Land basing becomes difficult as well - although not impossible. Malta is not a NATO member, which would make air basing there difficult. I've also hear Cyprus, Crete and bases around Corsica. I can't speak for the infrastructure at these places, but I would hazard that it would be quite expensive to move the equipment and personnel necessary to these places. Especially for such long sorties to Libya, never mind time on station once they're there, and the flights back. For example, Crete to Tripoli would take nearly 2/3 of the fuel capacity of a Tornado (with extra fuel pods and no ordnance) just to cross the water between the two places. That's a long ways to go if you're planning on patrolling once you get there. Maintenance, fuel, refuel, and crew requirements make this a very expensive operation. No, I think carriers would be the best option (save Malta of course - but I'm making a NATO-internal argument here).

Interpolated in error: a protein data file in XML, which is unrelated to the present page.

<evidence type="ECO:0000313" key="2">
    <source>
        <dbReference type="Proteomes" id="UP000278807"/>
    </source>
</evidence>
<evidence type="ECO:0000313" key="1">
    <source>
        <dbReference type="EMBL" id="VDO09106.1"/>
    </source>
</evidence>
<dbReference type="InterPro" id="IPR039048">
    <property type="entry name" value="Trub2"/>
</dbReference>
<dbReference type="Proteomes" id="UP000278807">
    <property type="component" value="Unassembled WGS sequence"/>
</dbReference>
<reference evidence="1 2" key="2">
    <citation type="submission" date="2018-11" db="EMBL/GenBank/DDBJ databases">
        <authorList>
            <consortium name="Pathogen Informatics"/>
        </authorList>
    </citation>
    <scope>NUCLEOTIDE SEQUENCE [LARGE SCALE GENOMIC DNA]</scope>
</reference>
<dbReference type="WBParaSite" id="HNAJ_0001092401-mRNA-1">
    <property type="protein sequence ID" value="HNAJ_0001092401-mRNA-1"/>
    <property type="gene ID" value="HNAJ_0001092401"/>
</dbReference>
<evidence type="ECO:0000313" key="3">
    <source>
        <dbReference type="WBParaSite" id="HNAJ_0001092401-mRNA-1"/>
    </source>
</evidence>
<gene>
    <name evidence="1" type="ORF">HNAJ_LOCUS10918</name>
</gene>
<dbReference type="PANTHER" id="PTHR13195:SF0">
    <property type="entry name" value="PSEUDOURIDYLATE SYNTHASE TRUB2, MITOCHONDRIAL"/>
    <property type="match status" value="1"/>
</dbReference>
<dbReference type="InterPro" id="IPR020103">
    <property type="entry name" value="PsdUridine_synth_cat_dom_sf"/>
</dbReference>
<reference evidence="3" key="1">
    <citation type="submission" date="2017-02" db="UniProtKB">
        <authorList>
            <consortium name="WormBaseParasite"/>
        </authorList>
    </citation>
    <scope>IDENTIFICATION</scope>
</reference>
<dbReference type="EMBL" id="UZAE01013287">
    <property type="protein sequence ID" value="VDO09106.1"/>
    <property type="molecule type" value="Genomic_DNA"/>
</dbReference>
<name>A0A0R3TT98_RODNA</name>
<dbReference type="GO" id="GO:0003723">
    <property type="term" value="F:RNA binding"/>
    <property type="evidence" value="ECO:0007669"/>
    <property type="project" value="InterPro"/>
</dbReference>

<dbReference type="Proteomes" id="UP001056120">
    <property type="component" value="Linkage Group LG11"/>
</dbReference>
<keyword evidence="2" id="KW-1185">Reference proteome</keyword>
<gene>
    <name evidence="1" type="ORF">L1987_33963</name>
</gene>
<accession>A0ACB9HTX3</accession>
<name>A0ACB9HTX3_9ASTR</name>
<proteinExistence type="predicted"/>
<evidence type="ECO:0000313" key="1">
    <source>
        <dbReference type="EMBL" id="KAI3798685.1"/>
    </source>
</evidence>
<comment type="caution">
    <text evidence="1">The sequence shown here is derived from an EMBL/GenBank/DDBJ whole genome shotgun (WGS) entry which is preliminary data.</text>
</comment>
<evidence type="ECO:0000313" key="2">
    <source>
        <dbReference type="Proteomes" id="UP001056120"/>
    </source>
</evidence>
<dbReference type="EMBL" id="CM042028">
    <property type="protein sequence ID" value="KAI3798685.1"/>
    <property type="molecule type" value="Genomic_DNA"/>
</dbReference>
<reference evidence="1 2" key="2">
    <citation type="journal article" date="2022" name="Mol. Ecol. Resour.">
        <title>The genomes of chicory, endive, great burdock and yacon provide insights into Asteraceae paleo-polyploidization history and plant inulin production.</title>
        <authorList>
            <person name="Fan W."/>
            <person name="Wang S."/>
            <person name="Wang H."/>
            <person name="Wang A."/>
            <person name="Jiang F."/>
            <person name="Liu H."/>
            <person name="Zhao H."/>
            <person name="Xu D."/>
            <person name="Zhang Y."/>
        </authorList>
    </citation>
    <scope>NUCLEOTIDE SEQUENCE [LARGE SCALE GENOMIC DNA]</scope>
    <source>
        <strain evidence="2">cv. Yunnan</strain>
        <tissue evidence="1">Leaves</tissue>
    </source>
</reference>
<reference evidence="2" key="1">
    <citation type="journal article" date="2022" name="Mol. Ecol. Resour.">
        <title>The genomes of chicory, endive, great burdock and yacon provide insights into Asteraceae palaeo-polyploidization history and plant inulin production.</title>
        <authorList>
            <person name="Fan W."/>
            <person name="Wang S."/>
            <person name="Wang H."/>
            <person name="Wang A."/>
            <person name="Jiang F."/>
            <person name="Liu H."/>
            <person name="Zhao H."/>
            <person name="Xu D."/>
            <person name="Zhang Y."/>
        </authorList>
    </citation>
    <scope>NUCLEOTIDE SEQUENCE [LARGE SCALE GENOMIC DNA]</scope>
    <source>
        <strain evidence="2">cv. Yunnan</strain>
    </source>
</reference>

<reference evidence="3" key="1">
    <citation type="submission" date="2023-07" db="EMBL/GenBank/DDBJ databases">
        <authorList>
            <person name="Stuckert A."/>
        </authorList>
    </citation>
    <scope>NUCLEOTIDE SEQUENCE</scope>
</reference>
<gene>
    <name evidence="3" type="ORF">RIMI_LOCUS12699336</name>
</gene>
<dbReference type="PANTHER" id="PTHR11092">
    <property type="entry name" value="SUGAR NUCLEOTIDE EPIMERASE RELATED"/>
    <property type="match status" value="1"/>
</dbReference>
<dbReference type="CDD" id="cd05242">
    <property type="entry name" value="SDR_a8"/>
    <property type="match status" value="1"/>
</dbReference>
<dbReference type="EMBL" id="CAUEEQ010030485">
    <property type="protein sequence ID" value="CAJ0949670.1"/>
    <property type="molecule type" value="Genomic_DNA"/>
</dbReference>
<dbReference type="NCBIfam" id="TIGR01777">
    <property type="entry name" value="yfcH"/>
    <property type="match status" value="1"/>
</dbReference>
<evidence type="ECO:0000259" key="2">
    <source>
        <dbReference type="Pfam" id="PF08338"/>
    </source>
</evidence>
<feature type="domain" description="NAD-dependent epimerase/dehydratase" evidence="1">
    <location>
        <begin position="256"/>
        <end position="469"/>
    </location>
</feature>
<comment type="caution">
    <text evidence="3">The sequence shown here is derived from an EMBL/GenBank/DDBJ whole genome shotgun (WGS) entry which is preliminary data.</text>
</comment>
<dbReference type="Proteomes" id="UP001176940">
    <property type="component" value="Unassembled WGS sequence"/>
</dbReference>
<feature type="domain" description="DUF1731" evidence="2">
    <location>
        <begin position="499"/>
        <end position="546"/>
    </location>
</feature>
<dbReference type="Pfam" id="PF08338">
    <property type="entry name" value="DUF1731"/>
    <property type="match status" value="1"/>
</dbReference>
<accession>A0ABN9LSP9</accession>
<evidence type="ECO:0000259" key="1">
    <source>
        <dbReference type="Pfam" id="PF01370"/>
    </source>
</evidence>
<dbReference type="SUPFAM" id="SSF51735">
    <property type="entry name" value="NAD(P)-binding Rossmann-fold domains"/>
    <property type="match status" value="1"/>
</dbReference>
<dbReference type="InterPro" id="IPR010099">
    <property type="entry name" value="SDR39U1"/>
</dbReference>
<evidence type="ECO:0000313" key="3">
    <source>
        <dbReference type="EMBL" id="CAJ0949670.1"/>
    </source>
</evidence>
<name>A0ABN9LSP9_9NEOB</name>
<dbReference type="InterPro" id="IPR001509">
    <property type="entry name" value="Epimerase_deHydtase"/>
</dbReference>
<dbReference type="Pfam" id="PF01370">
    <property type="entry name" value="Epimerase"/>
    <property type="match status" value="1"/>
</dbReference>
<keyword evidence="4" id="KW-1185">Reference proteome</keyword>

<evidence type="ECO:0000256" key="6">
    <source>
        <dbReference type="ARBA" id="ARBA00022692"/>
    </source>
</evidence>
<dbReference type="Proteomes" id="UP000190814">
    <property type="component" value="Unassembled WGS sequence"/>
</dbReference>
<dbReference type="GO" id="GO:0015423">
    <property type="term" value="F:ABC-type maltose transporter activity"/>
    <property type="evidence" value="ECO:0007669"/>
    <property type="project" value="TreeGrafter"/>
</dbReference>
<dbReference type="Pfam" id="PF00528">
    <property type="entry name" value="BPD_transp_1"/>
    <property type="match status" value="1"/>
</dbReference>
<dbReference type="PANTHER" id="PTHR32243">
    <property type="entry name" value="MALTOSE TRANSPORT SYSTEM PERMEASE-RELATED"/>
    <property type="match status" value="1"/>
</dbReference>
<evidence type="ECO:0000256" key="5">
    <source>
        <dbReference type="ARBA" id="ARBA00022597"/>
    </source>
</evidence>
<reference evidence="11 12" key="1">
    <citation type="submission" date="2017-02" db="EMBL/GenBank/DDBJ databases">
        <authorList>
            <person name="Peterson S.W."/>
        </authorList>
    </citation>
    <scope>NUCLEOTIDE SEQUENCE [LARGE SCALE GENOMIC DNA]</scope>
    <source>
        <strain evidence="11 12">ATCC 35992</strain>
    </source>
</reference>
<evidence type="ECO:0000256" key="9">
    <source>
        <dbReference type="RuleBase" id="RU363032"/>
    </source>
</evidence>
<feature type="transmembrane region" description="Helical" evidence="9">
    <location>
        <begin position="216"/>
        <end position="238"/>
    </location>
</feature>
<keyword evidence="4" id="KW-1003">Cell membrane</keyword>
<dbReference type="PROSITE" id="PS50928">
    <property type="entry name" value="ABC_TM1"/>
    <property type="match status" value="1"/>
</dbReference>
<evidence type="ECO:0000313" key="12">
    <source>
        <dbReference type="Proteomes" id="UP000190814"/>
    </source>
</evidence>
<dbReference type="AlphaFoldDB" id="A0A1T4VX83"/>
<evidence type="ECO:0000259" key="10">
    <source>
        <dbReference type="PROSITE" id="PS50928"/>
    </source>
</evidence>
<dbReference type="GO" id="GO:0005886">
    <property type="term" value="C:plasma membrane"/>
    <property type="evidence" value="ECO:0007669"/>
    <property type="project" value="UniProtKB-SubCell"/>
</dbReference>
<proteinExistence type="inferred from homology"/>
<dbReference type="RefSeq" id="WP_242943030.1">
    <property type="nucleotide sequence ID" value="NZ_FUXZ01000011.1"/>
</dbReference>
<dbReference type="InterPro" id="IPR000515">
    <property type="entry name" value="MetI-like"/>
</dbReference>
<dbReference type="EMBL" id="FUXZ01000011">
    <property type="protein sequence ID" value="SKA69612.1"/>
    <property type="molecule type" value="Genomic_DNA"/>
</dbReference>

Finally, I hope our French readers do not take offense at my comments on the Charles de Gaulle. It was not a swipe at the French military, it was commentary on the shoddy maintenance record of that ship over the past few years and the fact that it's been in extensive operational use for Afghanistan and in exercises in the Indian Ocean. I'm not a naval expert, but when you combine those things, I would guess that the de Gaulle should head to port for some much needed sustainment maintenance. I could be quite wrong though.


  1. The UK could fly sorties out of Malta or Cypress. Carriers are easier but not required. Otherwise, good post...

  2. Aaron - I updated the post with my thoughts on that. Other than maybe Malta, I think NATO would have hard time land-basing a force to accomplish this. Not impossible, but carriers would likely be the best option by far.

  3. Although I am equally opposed to such an intervention there is an alternative to using carriers, namely existing NATO air bases in the region. In Particular Sigonella, Sicily and Souda Bay, Crete are both around 285 nautical miles from Tripoli and Benghazi respectively. Operating at this range in an air defence role a Typhoon would be able to sustain a CAP of 2+hrs over Libya.